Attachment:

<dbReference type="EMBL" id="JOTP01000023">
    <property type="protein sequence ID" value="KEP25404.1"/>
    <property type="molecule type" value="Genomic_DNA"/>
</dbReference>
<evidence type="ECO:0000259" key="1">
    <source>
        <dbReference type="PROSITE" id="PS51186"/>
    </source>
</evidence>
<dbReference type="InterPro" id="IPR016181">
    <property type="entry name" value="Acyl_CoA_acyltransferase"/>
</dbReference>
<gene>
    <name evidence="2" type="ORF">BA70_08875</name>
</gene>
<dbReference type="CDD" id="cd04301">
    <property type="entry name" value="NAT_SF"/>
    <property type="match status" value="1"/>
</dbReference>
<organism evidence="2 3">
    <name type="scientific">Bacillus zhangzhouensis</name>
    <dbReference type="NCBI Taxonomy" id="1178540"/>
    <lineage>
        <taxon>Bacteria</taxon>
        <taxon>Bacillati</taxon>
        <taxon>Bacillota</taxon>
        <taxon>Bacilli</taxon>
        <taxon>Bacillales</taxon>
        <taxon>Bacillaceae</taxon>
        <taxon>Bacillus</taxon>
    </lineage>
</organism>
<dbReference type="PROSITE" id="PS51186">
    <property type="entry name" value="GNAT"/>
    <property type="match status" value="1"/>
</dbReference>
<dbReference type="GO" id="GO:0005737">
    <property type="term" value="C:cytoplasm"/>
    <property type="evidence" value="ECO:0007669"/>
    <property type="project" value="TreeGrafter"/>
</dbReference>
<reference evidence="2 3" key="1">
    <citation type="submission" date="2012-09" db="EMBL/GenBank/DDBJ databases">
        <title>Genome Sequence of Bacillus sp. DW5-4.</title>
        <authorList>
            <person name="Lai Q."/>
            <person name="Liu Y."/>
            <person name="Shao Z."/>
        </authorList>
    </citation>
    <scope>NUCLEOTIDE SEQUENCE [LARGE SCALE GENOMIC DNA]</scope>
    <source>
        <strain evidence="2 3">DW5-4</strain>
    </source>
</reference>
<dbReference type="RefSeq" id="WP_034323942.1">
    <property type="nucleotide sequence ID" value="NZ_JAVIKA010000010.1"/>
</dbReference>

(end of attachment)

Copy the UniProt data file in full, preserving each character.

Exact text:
<dbReference type="EMBL" id="JOTP01000023">
    <property type="protein sequence ID" value="KEP25404.1"/>
    <property type="molecule type" value="Genomic_DNA"/>
</dbReference>
<evidence type="ECO:0000259" key="1">
    <source>
        <dbReference type="PROSITE" id="PS51186"/>
    </source>
</evidence>
<dbReference type="InterPro" id="IPR016181">
    <property type="entry name" value="Acyl_CoA_acyltransferase"/>
</dbReference>
<gene>
    <name evidence="2" type="ORF">BA70_08875</name>
</gene>
<dbReference type="CDD" id="cd04301">
    <property type="entry name" value="NAT_SF"/>
    <property type="match status" value="1"/>
</dbReference>
<organism evidence="2 3">
    <name type="scientific">Bacillus zhangzhouensis</name>
    <dbReference type="NCBI Taxonomy" id="1178540"/>
    <lineage>
        <taxon>Bacteria</taxon>
        <taxon>Bacillati</taxon>
        <taxon>Bacillota</taxon>
        <taxon>Bacilli</taxon>
        <taxon>Bacillales</taxon>
        <taxon>Bacillaceae</taxon>
        <taxon>Bacillus</taxon>
    </lineage>
</organism>
<dbReference type="PROSITE" id="PS51186">
    <property type="entry name" value="GNAT"/>
    <property type="match status" value="1"/>
</dbReference>
<dbReference type="GO" id="GO:0005737">
    <property type="term" value="C:cytoplasm"/>
    <property type="evidence" value="ECO:0007669"/>
    <property type="project" value="TreeGrafter"/>
</dbReference>
<reference evidence="2 3" key="1">
    <citation type="submission" date="2012-09" db="EMBL/GenBank/DDBJ databases">
        <title>Genome Sequence of Bacillus sp. DW5-4.</title>
        <authorList>
            <person name="Lai Q."/>
            <person name="Liu Y."/>
            <person name="Shao Z."/>
        </authorList>
    </citation>
    <scope>NUCLEOTIDE SEQUENCE [LARGE SCALE GENOMIC DNA]</scope>
    <source>
        <strain evidence="2 3">DW5-4</strain>
    </source>
</reference>
<dbReference type="RefSeq" id="WP_034323942.1">
    <property type="nucleotide sequence ID" value="NZ_JAVIKA010000010.1"/>
</dbReference>